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Cityscape: Volume 18 Number 2 | Borrower Beware: Challenges in Providing and Using Consumer Credit


Borrower Beware

Volume 18, Number 2

Mark D. Shroder
Michelle P. Matuga

Borrower Beware: Challenges in Providing and Using Consumer Credit

Padmasini Raman
Federal Housing Finance Agency

Pamela Lee
U.S. Department of Housing and Urban Development

The views expressed in this introduction are those of the guest editors and do not necessarily reflect the official positions or policies of the Federal Housing Finance Agency, Federal Housing Administration, U.S. Department of Housing and Urban Development, or U.S. government.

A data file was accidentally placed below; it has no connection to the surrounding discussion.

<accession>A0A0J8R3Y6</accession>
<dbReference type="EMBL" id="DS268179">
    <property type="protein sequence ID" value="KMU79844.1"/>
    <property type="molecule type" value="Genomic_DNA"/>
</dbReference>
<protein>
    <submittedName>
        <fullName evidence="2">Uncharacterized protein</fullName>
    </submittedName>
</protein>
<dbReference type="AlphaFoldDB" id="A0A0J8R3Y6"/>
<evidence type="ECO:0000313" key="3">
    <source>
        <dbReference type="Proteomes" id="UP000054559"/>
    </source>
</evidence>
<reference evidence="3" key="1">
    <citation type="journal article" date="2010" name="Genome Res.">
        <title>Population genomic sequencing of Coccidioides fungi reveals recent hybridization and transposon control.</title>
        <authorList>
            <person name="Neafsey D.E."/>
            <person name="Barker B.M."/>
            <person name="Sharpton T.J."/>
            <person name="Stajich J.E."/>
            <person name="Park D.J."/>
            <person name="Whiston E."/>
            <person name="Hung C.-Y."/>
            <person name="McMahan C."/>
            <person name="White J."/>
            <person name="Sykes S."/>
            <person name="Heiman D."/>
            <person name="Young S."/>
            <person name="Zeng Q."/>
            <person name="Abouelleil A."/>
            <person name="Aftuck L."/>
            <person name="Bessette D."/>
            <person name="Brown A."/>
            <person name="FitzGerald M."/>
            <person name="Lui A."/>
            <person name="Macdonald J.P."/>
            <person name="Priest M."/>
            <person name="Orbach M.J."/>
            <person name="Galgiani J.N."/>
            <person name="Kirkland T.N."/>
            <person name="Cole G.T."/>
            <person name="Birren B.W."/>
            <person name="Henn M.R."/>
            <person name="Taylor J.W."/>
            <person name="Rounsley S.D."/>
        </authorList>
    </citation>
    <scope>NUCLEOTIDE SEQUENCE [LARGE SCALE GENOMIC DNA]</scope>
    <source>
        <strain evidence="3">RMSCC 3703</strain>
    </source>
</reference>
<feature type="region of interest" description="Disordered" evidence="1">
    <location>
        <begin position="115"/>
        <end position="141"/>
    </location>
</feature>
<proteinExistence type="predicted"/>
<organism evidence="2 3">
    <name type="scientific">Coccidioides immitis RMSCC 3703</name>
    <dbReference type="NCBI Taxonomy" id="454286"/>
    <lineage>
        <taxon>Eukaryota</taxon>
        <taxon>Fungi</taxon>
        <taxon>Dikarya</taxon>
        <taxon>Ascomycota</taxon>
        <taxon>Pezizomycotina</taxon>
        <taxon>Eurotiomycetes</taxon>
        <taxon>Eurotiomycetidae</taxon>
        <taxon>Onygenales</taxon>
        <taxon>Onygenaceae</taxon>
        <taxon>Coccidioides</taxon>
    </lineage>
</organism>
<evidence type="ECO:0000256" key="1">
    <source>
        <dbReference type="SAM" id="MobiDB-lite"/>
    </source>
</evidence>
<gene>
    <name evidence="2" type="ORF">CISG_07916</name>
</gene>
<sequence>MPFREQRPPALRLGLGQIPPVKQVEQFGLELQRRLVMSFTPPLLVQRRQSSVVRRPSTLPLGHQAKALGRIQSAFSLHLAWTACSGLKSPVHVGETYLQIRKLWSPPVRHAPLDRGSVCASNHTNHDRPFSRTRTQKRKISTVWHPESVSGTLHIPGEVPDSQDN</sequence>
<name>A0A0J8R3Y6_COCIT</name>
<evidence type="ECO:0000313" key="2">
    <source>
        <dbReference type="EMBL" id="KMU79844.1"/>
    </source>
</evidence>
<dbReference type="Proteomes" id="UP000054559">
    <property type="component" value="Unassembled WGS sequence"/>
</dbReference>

The provision of consumer credit is a critically important part of the U.S. economy. Since 1987, consumer spending has accounted for more than two-thirds of gross domestic product (GDP) and, in recent history, has averaged roughly 70 percent of GDP. Consumer spending is a key driver of economic growth, fueling demand for goods and services, which, in turn, generates jobs. This growth in consumer spending has been facilitated by the development of the consumer financial services sector, enabling households to leverage their assets and smooth consumption over time. The use of consumer financial services, including various kinds of debt instruments, has become a backbone of the U.S. economy. Access to consumer credit (including mortgage debt) has emerged as a critical bridge that must be crossed to access the mainstream economy, which in turn requires that consumers possess adequate credit histories and demonstrate their ability to manage such credit. Historically, however, the path to the provision and use of consumer credit has been uneven and strewn with pitfalls. Credit costs and access vary, and information asymmetries abound, making the path perilous for all but the savviest borrowers.

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